Cidade de Deus Blog

Authority Turned On It’s Head

In Cidade de Dues or City of God the storyline they used of not telling the entire story in a linear fashion was very efficient. They were able to portray to the watcher the varying levels of the story by only showing what pertained to the person they were focusing on. One example of this is the scene where the Tender Trio goes and robs the brothel. They show that people have been shot but they do not show who has killed them. They also do not tell were Lil Dice has gone. Later on they show that Lil Dice went back in and killed the people. This shows that although the gang robbed the people they were not as vicious as shooting them. This helps to further the theme that the hoods are becoming more vicious every new generation. Another example of this generation-to-generation change is the chapter called “The Story of the Apartment.” It shows how the apartment was started basically from a woman just dealing weed to make some money but it shows how it moves from hand to hand and also how it changes. How from generation to generation the apartment goes in worse disrepair. One other part of this is that being in City of God you will eventually be pulled into the violence. The main motto for the movie would be that violence feeds more violence and that it is a tragic circle of life. One example of this is Knockout Ned. He is not involved in the hoods at the first of the movie. But, when his wife his raped for him being attractive he takes revenge and kills people in Lil Z’s gang. Then in Carrot’s gang he kills a man when robbing a bank who is an innocent bystander. This man’s son Otto eventually joins the gang and then kills Knockout Ned in revenge. This is why it was so important for Rocket to break out of this.

Another theme that runs throughout the movie is how fundamental the gang’s control of the favela has become. It has become institutional, religious, and basic in the way the favela has been run. Hart discusses this in his article, when he talks about the shamanistic ritual that changes Lil Dice’s name to Lil Z. It is a ritual that has been set up to bless these gang members, to support what they are doing and further it.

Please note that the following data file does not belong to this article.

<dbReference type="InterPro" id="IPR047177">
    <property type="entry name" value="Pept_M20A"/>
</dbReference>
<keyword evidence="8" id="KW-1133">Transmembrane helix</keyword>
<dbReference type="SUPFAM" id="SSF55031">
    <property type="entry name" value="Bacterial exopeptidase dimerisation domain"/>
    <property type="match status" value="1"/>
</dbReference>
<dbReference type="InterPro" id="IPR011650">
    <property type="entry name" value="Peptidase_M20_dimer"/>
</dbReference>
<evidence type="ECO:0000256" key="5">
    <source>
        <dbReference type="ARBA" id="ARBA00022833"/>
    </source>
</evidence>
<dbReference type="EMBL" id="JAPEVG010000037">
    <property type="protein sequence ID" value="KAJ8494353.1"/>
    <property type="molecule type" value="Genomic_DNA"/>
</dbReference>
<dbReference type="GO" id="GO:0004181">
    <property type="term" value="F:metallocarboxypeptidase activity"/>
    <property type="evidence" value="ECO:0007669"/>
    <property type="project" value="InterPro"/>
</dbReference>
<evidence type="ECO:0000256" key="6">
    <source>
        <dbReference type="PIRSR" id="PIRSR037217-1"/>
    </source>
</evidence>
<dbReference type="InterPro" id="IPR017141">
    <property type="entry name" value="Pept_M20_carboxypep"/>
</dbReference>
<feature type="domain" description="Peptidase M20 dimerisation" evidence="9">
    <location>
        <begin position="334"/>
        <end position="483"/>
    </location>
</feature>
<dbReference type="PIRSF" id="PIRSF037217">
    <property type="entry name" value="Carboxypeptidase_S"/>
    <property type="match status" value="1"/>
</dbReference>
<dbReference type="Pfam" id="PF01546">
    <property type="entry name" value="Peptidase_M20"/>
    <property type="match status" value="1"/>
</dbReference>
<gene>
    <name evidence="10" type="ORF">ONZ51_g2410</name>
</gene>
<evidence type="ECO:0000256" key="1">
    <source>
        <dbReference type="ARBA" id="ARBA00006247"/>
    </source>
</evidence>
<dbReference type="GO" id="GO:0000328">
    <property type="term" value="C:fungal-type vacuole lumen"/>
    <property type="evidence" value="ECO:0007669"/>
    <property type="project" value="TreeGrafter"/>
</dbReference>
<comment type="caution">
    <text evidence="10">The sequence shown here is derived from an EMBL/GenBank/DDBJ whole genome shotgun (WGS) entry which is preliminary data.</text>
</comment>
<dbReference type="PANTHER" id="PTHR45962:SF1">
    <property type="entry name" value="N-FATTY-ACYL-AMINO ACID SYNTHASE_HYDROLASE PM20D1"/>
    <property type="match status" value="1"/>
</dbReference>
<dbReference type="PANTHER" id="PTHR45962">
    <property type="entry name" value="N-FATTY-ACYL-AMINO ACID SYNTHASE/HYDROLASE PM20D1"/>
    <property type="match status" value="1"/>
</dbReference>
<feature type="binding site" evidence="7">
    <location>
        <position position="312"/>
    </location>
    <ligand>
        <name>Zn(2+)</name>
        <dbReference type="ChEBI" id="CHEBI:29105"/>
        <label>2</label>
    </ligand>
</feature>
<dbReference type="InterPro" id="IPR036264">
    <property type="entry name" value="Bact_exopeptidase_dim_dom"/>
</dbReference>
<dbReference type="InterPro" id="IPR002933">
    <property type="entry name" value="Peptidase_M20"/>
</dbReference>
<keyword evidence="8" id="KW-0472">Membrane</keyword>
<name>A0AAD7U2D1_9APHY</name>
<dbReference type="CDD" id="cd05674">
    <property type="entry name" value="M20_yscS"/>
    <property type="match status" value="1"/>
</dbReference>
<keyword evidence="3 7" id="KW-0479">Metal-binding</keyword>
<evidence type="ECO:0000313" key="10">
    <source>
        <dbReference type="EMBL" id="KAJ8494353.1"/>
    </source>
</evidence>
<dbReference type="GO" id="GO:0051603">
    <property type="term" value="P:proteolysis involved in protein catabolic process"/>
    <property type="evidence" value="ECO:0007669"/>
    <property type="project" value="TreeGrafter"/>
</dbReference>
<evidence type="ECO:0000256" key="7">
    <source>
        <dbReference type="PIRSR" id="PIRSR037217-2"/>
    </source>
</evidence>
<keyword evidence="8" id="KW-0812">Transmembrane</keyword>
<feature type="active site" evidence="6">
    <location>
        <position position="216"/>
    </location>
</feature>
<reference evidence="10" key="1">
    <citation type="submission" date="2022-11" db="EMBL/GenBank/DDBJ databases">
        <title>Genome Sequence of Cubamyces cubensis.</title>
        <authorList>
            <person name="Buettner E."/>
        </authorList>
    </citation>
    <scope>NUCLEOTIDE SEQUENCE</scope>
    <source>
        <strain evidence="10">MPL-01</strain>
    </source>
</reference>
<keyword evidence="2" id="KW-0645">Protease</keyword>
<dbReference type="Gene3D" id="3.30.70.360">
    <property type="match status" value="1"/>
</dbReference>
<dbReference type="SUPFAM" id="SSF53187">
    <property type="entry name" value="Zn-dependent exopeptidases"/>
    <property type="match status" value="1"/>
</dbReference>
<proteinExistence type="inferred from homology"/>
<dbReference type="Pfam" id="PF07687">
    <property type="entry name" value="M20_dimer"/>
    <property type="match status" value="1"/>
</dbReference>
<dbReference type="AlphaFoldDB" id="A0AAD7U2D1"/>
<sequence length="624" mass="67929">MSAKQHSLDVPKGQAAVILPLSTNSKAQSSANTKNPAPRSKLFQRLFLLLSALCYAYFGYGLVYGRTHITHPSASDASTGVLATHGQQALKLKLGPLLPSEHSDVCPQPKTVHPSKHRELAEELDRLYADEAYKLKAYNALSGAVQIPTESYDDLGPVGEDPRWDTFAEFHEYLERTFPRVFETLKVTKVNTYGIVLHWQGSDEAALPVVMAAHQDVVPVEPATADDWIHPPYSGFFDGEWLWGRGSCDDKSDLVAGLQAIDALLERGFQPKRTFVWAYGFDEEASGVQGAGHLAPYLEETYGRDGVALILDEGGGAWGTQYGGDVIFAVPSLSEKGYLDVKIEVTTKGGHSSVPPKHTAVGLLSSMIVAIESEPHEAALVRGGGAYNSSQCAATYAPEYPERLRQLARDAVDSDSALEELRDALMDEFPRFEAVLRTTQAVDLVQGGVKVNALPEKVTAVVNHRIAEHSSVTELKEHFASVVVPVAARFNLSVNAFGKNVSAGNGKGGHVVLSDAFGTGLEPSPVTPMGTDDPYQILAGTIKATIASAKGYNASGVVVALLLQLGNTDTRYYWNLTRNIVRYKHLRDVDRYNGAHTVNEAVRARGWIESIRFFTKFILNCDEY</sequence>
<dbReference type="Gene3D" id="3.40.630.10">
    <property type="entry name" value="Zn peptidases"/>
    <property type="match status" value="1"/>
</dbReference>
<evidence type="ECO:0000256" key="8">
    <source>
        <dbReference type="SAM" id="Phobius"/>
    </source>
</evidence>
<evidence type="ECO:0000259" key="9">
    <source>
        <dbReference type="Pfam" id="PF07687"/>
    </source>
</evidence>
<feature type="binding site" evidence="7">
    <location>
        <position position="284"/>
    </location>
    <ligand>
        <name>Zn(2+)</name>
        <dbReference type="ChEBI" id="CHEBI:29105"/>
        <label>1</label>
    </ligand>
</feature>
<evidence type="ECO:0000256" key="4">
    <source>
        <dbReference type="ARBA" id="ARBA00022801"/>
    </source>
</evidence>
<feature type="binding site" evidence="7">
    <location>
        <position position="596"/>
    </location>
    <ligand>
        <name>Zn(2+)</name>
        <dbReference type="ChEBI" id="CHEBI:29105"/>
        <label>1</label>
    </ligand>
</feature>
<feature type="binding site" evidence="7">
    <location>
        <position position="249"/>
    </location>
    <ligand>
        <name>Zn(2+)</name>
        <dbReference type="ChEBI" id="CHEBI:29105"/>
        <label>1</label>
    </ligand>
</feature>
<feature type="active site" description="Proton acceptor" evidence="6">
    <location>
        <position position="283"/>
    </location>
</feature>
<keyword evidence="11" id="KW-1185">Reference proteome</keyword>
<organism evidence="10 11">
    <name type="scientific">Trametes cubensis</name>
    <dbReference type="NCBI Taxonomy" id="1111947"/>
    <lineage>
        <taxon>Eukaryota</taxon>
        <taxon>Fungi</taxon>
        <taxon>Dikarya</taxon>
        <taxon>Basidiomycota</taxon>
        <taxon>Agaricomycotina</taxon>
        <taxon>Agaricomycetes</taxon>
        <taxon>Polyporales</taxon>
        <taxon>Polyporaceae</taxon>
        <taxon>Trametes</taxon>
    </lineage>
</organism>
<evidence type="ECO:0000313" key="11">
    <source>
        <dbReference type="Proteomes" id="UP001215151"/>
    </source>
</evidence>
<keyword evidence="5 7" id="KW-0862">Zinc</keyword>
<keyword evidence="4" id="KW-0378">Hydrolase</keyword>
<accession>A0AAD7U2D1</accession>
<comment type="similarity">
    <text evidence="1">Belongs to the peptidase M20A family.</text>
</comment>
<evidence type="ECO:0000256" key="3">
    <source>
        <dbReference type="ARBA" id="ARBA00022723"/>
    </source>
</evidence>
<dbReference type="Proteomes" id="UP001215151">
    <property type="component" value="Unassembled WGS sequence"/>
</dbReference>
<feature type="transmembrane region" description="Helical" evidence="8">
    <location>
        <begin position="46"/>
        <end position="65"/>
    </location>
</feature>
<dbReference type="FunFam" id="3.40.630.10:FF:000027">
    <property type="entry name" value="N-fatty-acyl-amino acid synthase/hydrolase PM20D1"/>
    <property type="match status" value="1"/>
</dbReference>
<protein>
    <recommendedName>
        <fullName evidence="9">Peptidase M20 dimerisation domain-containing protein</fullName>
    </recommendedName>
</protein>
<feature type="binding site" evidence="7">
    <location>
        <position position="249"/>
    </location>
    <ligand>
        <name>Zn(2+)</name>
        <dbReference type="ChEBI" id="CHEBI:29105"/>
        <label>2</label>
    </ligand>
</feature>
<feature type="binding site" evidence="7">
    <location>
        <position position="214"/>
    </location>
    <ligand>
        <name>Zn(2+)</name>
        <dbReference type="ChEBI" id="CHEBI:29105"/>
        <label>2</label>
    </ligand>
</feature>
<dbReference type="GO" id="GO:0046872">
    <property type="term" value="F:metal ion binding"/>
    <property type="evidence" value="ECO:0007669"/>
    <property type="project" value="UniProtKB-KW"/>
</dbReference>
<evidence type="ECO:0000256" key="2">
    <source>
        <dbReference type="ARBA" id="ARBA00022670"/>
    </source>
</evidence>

One of the most important parts of this movie is its placement in the “testimonio” genre. Because it was a novel first, many of the forms that are used in the book and translated into the movie. Hart points out that when making the movie they did not want to lose any of the poetic value of the novel. They wanted it to tell the story of the bad things that occurred in the favela but also to give many messages about it. Undercurrents of the media, religion, violence, and rising above are able to play out in the movie’s unique story line.

One important element to the story that Hart hints at is the importance of ever-changing relationships. They can mean the likelihood of life or death. One example of this is Benny. Benny grew up with Lil Dice but he meets one kid who changes the way he looks and brings him into the groovy group, he then meets a girl who changes everything for him and makes him not want to be a hood anymore. These relationships change him.

One of the underemphasized parts of The City of God in all the articles is that the authority that should have existed is undermined and twisted. The police as it turns out have been involved in racketeering. They are helping to keep the gangs going which in turn keeps the violence going. As stated in the article by Julio Cesar Pino it keeps the subprolitariat population. Because of the situation with economy and the debasing of it. Also, the City of God and the gang violence going on it has become a spectacle for the middle class. This is shown through the pictures being shown in the newspaper. They do not see the destroying of the City of God through violence.